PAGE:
Jefre Cantu-Ledesma's Devotion
was released three months ago, runs at a brisk 20 minutes, and isn't the type of release that gives you much to discuss. This EP will not change your life--it probably won't even create much of a stir on most major publications's year-end lists. It sounds sorta like that Emeralds album that came out three years ago, and probably like a bunch of other albums/cassette tapes/VHS loops I've yet to unearth from the murky waters of the Internet. Nevertheless: this little nugget of beautiful noise is worth your time
. Go on, open up Google and let it fly. Watch the .rar folder materialize on your computer's desktop, throw that thing on your iPod, and listen to it while waiting for the bus. I'll wait.
I say this not only because I want you to listen to this EP--I do--but also because that period of waiting for something, of silently watching things take their course, seems to me like the environment in which Devotion
thrives. Insofar as an EP working entirely in synth drones, looping guitar lines, and crunchy fuzz can be “about” something, Devotion
seems to be about motion, both internal and external: little melodic motifs echo and pop on the inside and slowly generate kinetic energy, pushing forward their external skeletons like machinery. As soon as the transcendent buzz of “Difficult Loves” fades in, I imagine one of those old science videos, diagramming the movement of electrical information through our body's synapses: “The human brain...where will it go next?”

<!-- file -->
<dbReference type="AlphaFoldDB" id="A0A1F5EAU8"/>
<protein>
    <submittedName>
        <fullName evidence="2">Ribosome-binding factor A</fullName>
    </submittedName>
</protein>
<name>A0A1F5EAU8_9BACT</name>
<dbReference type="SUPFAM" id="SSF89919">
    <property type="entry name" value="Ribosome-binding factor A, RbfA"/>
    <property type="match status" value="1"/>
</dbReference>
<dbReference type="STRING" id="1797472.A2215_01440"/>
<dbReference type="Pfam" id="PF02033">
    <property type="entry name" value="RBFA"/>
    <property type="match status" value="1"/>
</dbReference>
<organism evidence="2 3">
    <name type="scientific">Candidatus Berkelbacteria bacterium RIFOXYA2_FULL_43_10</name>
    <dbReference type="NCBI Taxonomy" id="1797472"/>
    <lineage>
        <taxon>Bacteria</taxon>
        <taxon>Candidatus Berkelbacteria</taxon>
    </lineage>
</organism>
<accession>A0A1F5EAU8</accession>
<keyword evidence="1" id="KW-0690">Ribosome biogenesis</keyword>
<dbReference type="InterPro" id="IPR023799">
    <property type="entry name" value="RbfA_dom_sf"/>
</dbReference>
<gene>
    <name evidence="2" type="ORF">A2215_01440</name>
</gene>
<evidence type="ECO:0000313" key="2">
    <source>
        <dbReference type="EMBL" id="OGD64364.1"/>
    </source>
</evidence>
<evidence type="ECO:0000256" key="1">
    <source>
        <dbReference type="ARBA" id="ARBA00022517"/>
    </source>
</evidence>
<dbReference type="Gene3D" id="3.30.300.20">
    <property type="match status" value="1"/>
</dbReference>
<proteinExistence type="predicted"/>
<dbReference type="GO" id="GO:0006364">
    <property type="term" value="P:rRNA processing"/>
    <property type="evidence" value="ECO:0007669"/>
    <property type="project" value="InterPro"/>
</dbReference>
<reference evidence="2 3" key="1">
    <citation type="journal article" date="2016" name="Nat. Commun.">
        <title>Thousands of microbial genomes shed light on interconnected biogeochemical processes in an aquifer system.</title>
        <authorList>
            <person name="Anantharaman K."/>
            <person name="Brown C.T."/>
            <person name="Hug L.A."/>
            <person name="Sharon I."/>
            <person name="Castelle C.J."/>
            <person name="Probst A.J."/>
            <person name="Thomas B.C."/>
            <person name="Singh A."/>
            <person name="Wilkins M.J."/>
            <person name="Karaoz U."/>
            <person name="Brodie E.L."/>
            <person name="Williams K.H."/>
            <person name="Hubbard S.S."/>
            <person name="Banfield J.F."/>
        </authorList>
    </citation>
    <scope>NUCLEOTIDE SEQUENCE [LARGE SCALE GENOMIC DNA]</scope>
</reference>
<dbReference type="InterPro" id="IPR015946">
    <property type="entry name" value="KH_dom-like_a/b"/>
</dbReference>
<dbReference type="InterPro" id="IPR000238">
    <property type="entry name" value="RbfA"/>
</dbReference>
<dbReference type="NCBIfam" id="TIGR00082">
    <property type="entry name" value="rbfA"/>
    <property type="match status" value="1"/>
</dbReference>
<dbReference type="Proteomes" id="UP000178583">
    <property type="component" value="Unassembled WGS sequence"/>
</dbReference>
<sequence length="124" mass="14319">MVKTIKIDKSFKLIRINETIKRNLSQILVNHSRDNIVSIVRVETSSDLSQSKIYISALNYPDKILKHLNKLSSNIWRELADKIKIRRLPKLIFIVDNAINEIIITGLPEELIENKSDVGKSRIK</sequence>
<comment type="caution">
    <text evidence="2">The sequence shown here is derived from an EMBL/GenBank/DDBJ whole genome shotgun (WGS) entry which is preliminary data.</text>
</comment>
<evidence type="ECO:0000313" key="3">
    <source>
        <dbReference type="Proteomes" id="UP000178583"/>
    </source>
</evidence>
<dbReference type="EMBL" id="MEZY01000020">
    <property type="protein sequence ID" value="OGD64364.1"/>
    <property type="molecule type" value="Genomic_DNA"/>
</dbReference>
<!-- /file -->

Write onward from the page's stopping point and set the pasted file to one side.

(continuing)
More than anything, Devotion
strikes me as refreshingly apolitical, dedicated entirely to exploring the intersections of cacophony and elegance. Jefre Cantu-Ledesma, as far as I can tell, is not interested in our re-interpretation of the past or the effects of infinite-growth capitalism on cultural values. What he's given us with this EP seems to me immensely more gratifying. This is a gorgeous, enveloping piece of noise, full of momentum and verve in a genre that often finds no need for such things. It makes its point, forcefully and beautifully, in the space of four exhilarating tracks and without an accompanying manifesto. Those who are more learned in the tropes of the genre may tell me that this is nothing new. But it sure as hell feels invigorating to me.